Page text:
Crony capitalism is the scourge of contemporary Asia, lining pockets and diverting resources in ways that systematically undermine the public interest, accentuate disparities, sap innovative and entrepreneurial impulses — while also subverting governance.
Comprising the corrupt networks of power relations between businessmen and the state, and the institutionalized pilfering by those with favored access, it is a system in which connections matter more than merit. Government officials and politicians use their positions to bestow lucrative favors on relatives and cronies not only to enrich them and take a cut, but to nurture a supportive oligarchy that develops a shared interest in sustaining the entire system.
Selling access, sweetheart deals, insider information, licenses, monopolies, privileges, regulatory manipulation, cooking the books and legal shenanigans are all tools of this systematic plundering for private benefit.
China and India, with 2.6 billion people between them, are paying a high price for colossal levels of malfeasance. They rank 80th and 94th respectively on Transparency International’s 2012 corruption index of 174 nations, meaning both are considered highly corrupt.
As crony capitalism is not inclusive, nor transparent, it represents a vast looting of resources that could be invested in job training, education, clean water, mass transit, housing, renewable energy and social programs that would benefit hundreds of millions whose lives are unimproved by the so-called Asia-rising story.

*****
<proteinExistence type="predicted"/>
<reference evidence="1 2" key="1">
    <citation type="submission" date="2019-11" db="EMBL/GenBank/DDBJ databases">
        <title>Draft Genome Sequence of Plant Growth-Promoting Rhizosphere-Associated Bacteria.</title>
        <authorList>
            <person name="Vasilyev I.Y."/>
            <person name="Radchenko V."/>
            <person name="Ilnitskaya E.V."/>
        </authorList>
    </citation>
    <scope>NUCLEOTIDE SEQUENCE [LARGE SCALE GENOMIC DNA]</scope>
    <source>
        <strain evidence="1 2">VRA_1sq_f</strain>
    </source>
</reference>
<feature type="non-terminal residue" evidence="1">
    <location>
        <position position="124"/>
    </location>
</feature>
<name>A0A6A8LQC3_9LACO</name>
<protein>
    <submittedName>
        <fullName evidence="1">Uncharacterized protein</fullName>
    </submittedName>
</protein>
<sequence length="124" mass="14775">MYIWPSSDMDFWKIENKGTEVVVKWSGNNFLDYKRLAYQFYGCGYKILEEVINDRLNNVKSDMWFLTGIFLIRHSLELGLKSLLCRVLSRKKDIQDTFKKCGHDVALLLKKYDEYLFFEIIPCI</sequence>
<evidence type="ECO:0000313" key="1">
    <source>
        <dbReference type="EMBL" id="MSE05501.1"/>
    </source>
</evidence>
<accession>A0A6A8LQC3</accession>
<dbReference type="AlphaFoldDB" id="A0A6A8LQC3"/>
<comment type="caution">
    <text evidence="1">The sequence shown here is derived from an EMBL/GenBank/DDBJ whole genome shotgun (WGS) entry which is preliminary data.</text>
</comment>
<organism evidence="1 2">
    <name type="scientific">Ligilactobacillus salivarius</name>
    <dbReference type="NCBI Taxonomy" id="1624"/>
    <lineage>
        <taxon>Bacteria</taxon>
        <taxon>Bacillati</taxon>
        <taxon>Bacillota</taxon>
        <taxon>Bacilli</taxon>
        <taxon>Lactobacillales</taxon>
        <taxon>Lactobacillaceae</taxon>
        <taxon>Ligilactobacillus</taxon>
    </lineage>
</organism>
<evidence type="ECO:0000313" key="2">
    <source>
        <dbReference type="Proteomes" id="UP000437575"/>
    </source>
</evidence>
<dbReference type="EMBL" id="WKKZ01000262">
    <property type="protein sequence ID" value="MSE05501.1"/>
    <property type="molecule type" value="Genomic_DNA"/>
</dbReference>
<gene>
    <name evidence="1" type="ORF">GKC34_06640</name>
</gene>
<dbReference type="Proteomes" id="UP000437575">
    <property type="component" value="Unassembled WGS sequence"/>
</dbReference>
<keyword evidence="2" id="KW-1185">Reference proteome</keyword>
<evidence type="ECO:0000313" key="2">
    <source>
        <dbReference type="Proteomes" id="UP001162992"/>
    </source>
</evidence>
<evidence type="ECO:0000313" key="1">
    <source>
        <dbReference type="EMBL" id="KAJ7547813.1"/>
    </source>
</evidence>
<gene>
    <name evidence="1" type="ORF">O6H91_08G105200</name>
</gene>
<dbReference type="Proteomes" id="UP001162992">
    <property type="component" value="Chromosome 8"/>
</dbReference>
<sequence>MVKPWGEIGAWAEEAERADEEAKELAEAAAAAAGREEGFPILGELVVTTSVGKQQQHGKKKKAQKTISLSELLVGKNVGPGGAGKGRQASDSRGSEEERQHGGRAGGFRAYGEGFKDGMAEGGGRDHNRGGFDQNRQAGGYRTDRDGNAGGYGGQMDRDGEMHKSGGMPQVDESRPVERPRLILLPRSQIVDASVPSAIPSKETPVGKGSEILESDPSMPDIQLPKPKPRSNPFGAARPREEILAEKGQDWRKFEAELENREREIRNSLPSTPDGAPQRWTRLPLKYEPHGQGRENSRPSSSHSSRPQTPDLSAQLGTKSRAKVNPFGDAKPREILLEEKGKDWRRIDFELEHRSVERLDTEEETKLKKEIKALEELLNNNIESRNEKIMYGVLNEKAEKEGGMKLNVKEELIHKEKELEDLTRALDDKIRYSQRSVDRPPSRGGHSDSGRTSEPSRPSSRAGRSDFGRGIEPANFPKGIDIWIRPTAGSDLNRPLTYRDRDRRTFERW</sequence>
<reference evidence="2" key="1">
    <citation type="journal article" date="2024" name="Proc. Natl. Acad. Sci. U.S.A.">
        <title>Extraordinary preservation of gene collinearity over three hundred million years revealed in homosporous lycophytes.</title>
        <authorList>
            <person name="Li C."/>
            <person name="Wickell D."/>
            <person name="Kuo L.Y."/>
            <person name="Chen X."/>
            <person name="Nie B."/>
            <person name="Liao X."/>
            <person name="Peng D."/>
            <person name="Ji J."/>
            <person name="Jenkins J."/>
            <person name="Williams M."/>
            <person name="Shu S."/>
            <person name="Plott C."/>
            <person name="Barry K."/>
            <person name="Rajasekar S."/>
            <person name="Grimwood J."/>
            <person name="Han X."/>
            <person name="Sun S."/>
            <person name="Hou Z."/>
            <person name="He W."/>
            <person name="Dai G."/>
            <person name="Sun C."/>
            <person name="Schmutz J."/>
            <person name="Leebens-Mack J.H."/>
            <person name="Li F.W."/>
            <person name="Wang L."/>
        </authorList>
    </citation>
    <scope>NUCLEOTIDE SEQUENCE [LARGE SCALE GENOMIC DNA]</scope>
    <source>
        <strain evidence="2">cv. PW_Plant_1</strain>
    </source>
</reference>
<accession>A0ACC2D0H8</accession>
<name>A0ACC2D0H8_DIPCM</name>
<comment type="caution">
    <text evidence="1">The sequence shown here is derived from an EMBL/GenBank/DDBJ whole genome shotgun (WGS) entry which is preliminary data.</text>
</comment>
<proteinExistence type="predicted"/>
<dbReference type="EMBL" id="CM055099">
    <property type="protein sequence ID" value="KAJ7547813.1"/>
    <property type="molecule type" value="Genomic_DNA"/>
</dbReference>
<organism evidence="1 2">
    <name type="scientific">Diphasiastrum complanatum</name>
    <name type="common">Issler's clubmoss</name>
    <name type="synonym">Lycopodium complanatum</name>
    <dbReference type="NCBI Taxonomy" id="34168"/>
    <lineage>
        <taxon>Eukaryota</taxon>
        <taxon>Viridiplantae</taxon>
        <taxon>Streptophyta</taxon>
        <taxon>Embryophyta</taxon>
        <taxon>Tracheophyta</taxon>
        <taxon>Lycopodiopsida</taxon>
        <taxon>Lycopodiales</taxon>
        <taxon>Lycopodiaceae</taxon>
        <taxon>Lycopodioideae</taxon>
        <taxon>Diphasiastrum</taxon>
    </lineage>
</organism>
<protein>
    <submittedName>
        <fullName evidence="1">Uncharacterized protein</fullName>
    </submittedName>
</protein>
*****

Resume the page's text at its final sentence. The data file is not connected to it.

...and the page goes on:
It is a tale of greed, misallocation and squandered opportunities that nurtures poverty, injustice and instability. The 5,000 children who died and 15,000 injured in the 2008 Szechuan earthquake when schools collapsed because they were built below standard to eke out extra profits are just some of the collateral damage this system begets.
China’s kleptocracy is crony capitalism with Chinese characteristics. This means Communist Party officials using their discretionary, unaccountable authority over allocating resources or bending regulations to favor those who bribe or otherwise enrich them and their families. China’s kleptocracy was in the limelight for much of 2012, marring the celebratory fanfare of the leadership handover at the party’s 18th National Congress in November.
Every once in a while someone is caught, and corrupt officials are even executed, but in the opaque world of Chinese politics one wonders if such reprisals are a form of gang warfare among competitors vying for power and turf.
The trial of Bo Xilai’s wife, Gu Kailai, and his purging from the party in 2012 drew considerable attention in China and around the world. The state portrayed this former member of the Central Politburo, and secretary of the party’s Chongqing branch, as an out-of-control populist demagogue abusing his power and hiding his own nefarious activities behind a crackdown on organized crime and graft.
But it was the sex, murder and financial scandal involving his wife that grabbed the headlines. She allegedly killed a British businessman, possibly her lover, who had been helping her launder money and shift vast amounts overseas.
China’s central bank last year posted a report, swiftly expunged, indicating that 18,000 corrupt officials had managed to funnel a total of $120 billion overseas since 1990. New York Times reporter David Barboza also exposed high-level corruption, detailing $2.7 billion in assets amassed by the relatives of former prime minister Wen Jiabao during his tenure in office.
Ironically, Wen himself had campaigned against the very problem that tarnishes his legacy, saying in 2007, “Leaders at all levels of government should take the lead in the anti-graft drive. They should strictly ensure that their family members, friends and close subordinates do not abuse government influence.” Easier said than done.